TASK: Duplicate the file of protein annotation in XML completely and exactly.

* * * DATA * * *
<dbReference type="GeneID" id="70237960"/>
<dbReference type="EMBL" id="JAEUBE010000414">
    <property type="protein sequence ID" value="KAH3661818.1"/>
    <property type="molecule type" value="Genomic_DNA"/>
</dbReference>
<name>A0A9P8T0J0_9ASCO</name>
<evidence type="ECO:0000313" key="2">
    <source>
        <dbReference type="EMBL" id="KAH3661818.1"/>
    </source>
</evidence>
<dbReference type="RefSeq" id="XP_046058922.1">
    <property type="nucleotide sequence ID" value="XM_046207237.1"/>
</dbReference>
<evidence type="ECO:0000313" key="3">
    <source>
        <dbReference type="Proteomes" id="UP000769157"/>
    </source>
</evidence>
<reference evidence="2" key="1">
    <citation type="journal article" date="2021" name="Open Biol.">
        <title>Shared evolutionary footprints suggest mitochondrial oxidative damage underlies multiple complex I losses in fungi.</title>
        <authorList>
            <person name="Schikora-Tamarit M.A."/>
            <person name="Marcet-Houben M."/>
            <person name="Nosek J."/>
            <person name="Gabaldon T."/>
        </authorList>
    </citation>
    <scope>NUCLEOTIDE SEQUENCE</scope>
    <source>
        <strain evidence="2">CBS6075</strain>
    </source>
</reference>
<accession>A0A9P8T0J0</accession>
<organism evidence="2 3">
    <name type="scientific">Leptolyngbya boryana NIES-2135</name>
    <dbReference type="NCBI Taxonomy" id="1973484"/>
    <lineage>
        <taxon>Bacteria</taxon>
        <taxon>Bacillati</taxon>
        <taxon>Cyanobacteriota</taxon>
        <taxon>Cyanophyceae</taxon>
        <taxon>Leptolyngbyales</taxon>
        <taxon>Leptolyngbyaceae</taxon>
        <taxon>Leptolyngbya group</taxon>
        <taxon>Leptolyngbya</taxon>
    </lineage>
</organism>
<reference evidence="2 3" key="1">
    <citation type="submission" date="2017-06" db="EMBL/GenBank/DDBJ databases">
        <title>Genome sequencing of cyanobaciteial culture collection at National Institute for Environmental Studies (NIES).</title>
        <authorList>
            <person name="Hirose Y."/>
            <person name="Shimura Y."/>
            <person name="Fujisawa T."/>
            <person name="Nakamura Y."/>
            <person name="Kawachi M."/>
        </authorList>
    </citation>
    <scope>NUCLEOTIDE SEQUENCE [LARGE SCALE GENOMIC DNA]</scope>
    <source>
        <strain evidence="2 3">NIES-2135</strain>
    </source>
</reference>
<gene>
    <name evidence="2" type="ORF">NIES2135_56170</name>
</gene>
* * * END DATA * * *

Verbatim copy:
<dbReference type="GeneID" id="70237960"/>
<dbReference type="EMBL" id="JAEUBE010000414">
    <property type="protein sequence ID" value="KAH3661818.1"/>
    <property type="molecule type" value="Genomic_DNA"/>
</dbReference>
<name>A0A9P8T0J0_9ASCO</name>
<evidence type="ECO:0000313" key="2">
    <source>
        <dbReference type="EMBL" id="KAH3661818.1"/>
    </source>
</evidence>
<dbReference type="RefSeq" id="XP_046058922.1">
    <property type="nucleotide sequence ID" value="XM_046207237.1"/>
</dbReference>
<evidence type="ECO:0000313" key="3">
    <source>
        <dbReference type="Proteomes" id="UP000769157"/>
    </source>
</evidence>
<reference evidence="2" key="1">
    <citation type="journal article" date="2021" name="Open Biol.">
        <title>Shared evolutionary footprints suggest mitochondrial oxidative damage underlies multiple complex I losses in fungi.</title>
        <authorList>
            <person name="Schikora-Tamarit M.A."/>
            <person name="Marcet-Houben M."/>
            <person name="Nosek J."/>
            <person name="Gabaldon T."/>
        </authorList>
    </citation>
    <scope>NUCLEOTIDE SEQUENCE</scope>
    <source>
        <strain evidence="2">CBS6075</strain>
    </source>
</reference>
<accession>A0A9P8T0J0</accession>
<organism evidence="2 3">
    <name type="scientific">Leptolyngbya boryana NIES-2135</name>
    <dbReference type="NCBI Taxonomy" id="1973484"/>
    <lineage>
        <taxon>Bacteria</taxon>
        <taxon>Bacillati</taxon>
        <taxon>Cyanobacteriota</taxon>
        <taxon>Cyanophyceae</taxon>
        <taxon>Leptolyngbyales</taxon>
        <taxon>Leptolyngbyaceae</taxon>
        <taxon>Leptolyngbya group</taxon>
        <taxon>Leptolyngbya</taxon>
    </lineage>
</organism>
<reference evidence="2 3" key="1">
    <citation type="submission" date="2017-06" db="EMBL/GenBank/DDBJ databases">
        <title>Genome sequencing of cyanobaciteial culture collection at National Institute for Environmental Studies (NIES).</title>
        <authorList>
            <person name="Hirose Y."/>
            <person name="Shimura Y."/>
            <person name="Fujisawa T."/>
            <person name="Nakamura Y."/>
            <person name="Kawachi M."/>
        </authorList>
    </citation>
    <scope>NUCLEOTIDE SEQUENCE [LARGE SCALE GENOMIC DNA]</scope>
    <source>
        <strain evidence="2 3">NIES-2135</strain>
    </source>
</reference>
<gene>
    <name evidence="2" type="ORF">NIES2135_56170</name>
</gene>